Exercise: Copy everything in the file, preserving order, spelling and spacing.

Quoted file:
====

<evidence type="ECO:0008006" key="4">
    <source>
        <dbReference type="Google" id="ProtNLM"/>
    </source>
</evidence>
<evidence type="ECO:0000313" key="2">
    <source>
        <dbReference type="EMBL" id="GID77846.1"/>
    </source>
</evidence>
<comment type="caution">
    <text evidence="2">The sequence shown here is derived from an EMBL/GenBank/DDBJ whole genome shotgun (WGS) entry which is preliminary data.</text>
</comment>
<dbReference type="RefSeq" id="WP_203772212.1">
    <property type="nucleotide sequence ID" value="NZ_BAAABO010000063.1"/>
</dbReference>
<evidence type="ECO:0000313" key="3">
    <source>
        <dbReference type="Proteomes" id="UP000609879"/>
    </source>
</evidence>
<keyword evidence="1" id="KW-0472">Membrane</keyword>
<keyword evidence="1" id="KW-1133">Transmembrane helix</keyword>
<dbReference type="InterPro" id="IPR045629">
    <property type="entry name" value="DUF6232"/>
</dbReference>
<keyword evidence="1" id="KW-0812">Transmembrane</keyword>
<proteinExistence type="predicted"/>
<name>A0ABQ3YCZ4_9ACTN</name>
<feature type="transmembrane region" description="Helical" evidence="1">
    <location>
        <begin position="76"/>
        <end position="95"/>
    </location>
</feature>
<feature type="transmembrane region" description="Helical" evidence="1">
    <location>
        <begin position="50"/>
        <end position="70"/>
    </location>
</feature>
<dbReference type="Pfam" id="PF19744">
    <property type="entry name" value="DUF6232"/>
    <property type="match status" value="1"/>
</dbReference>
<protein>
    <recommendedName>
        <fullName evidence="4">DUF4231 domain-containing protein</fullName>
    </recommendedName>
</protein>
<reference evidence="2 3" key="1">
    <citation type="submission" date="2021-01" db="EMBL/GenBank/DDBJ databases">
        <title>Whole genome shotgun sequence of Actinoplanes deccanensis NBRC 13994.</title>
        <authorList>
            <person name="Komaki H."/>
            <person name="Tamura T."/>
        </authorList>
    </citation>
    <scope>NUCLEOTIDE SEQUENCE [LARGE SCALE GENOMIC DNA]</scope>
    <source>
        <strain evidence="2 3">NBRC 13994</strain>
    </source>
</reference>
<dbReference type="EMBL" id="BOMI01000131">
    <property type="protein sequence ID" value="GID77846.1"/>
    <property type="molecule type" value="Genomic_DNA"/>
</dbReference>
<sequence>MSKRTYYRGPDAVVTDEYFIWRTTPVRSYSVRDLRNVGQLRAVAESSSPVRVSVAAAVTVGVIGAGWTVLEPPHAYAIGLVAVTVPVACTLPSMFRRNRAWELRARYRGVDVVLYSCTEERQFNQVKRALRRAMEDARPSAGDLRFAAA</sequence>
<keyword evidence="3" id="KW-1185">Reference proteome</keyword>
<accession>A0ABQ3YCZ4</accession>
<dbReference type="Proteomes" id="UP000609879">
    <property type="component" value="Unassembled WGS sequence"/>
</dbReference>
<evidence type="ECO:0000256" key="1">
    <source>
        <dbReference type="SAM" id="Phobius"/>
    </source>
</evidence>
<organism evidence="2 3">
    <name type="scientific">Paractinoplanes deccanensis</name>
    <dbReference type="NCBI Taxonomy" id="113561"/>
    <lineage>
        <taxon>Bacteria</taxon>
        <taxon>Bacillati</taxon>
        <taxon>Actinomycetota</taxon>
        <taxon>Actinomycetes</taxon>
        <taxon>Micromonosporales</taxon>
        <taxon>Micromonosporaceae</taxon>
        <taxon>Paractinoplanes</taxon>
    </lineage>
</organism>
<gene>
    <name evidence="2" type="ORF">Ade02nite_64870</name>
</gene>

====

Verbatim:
<evidence type="ECO:0008006" key="4">
    <source>
        <dbReference type="Google" id="ProtNLM"/>
    </source>
</evidence>
<evidence type="ECO:0000313" key="2">
    <source>
        <dbReference type="EMBL" id="GID77846.1"/>
    </source>
</evidence>
<comment type="caution">
    <text evidence="2">The sequence shown here is derived from an EMBL/GenBank/DDBJ whole genome shotgun (WGS) entry which is preliminary data.</text>
</comment>
<dbReference type="RefSeq" id="WP_203772212.1">
    <property type="nucleotide sequence ID" value="NZ_BAAABO010000063.1"/>
</dbReference>
<evidence type="ECO:0000313" key="3">
    <source>
        <dbReference type="Proteomes" id="UP000609879"/>
    </source>
</evidence>
<keyword evidence="1" id="KW-0472">Membrane</keyword>
<keyword evidence="1" id="KW-1133">Transmembrane helix</keyword>
<dbReference type="InterPro" id="IPR045629">
    <property type="entry name" value="DUF6232"/>
</dbReference>
<keyword evidence="1" id="KW-0812">Transmembrane</keyword>
<proteinExistence type="predicted"/>
<name>A0ABQ3YCZ4_9ACTN</name>
<feature type="transmembrane region" description="Helical" evidence="1">
    <location>
        <begin position="76"/>
        <end position="95"/>
    </location>
</feature>
<feature type="transmembrane region" description="Helical" evidence="1">
    <location>
        <begin position="50"/>
        <end position="70"/>
    </location>
</feature>
<dbReference type="Pfam" id="PF19744">
    <property type="entry name" value="DUF6232"/>
    <property type="match status" value="1"/>
</dbReference>
<protein>
    <recommendedName>
        <fullName evidence="4">DUF4231 domain-containing protein</fullName>
    </recommendedName>
</protein>
<reference evidence="2 3" key="1">
    <citation type="submission" date="2021-01" db="EMBL/GenBank/DDBJ databases">
        <title>Whole genome shotgun sequence of Actinoplanes deccanensis NBRC 13994.</title>
        <authorList>
            <person name="Komaki H."/>
            <person name="Tamura T."/>
        </authorList>
    </citation>
    <scope>NUCLEOTIDE SEQUENCE [LARGE SCALE GENOMIC DNA]</scope>
    <source>
        <strain evidence="2 3">NBRC 13994</strain>
    </source>
</reference>
<dbReference type="EMBL" id="BOMI01000131">
    <property type="protein sequence ID" value="GID77846.1"/>
    <property type="molecule type" value="Genomic_DNA"/>
</dbReference>
<sequence>MSKRTYYRGPDAVVTDEYFIWRTTPVRSYSVRDLRNVGQLRAVAESSSPVRVSVAAAVTVGVIGAGWTVLEPPHAYAIGLVAVTVPVACTLPSMFRRNRAWELRARYRGVDVVLYSCTEERQFNQVKRALRRAMEDARPSAGDLRFAAA</sequence>
<keyword evidence="3" id="KW-1185">Reference proteome</keyword>
<accession>A0ABQ3YCZ4</accession>
<dbReference type="Proteomes" id="UP000609879">
    <property type="component" value="Unassembled WGS sequence"/>
</dbReference>
<evidence type="ECO:0000256" key="1">
    <source>
        <dbReference type="SAM" id="Phobius"/>
    </source>
</evidence>
<organism evidence="2 3">
    <name type="scientific">Paractinoplanes deccanensis</name>
    <dbReference type="NCBI Taxonomy" id="113561"/>
    <lineage>
        <taxon>Bacteria</taxon>
        <taxon>Bacillati</taxon>
        <taxon>Actinomycetota</taxon>
        <taxon>Actinomycetes</taxon>
        <taxon>Micromonosporales</taxon>
        <taxon>Micromonosporaceae</taxon>
        <taxon>Paractinoplanes</taxon>
    </lineage>
</organism>
<gene>
    <name evidence="2" type="ORF">Ade02nite_64870</name>
</gene>